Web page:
Cleveland is very segregated. I've heard it said that (with respect to African-Americans and Caucasians) Cleveland is one of the most segregated cities in the United States.
In our city's history, as in the history of many other American cities, the people with money and power (white almost without exception) made it this way intentionally. Of course, it was all unspoken. But it was definitely intentional.
These days, in the year 2000, a time when it seems like we should be enlightened to some degree, a white person can't drive down Woodland Avenue without getting yelled at, and a black person can't drive through Little Italy without fear of verbal or physical abuse.
This city is so segregated, and I HATE it. My wife and I live near Shaker Square, in the city of Cleveland proper. The neighborhood is pretty mixed here. It has its rough edges, but it feels natural-- like things are the way they should be. People walk, people talk to each other. So many places in the city are not like this.
Everybody's afraid. Rich people are afraid to live next to poor people, white people are afraid to live next to black people. The fearful move out to the suburbs. The fearful become agressive. It's bullshit. The best neighborhoods in the world are a mix of everything and everyone. If people would educate themselves, and graduate to the level of "human," rather than living their lives ruled by knee-jerk reactions, instincts, and stereotypes (as animals do), this world, this city, this place would be much more pleasing to inhabit.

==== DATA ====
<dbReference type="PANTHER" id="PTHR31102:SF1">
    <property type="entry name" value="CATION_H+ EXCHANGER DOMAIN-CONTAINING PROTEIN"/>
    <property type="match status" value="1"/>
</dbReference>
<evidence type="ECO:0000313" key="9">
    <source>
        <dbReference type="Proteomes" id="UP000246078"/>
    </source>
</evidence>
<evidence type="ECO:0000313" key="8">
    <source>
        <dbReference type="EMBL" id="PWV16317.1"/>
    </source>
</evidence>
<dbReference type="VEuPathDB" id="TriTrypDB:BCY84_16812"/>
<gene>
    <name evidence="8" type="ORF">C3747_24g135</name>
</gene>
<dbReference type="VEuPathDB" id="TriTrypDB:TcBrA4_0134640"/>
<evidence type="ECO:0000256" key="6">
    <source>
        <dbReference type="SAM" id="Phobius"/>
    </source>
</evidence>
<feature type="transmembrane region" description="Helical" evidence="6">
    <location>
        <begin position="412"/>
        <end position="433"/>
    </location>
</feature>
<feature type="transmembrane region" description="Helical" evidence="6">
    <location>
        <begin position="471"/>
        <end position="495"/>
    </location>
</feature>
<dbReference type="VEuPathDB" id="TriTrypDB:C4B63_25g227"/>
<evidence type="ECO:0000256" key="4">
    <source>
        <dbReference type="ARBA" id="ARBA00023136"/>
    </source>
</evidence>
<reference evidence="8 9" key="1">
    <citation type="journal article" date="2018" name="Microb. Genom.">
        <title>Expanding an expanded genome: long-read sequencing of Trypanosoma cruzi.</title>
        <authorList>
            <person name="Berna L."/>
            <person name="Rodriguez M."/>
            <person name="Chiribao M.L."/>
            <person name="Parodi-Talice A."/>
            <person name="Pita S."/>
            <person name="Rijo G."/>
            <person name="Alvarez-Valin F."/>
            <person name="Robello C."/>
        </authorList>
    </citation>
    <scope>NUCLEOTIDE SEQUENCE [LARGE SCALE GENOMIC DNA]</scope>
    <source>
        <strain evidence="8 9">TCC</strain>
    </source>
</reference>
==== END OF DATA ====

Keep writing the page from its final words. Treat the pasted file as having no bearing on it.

I don't like feeling fear in anyone's neighborhood. I don't like having to be on the defensive. But I don't make it a habit of abandoning a place just because I'm afraid-- that's not a good enough reason.
You can't make this stuff up. Life is rich.
The web, it's so... self-referential. I mean, it seems that most of what people want to talk about on the web is the web. Sure, there are plenty of diverse interests expressed in the chat rooms and message boards of the world, but the people who seem to use the web the most (as evidenced by their frequent blog updates and rigorous web projects) seem to focus most of their efforts on web-related stuff. We need to remember... it's about people. It's about living. It's about the things that connect us, both physically and spiritually. The internet is useless without these events we call "real-life."
When you think about architecture, you think about entry, passage, and place.
Place. Does anyone really understand what place is anymore?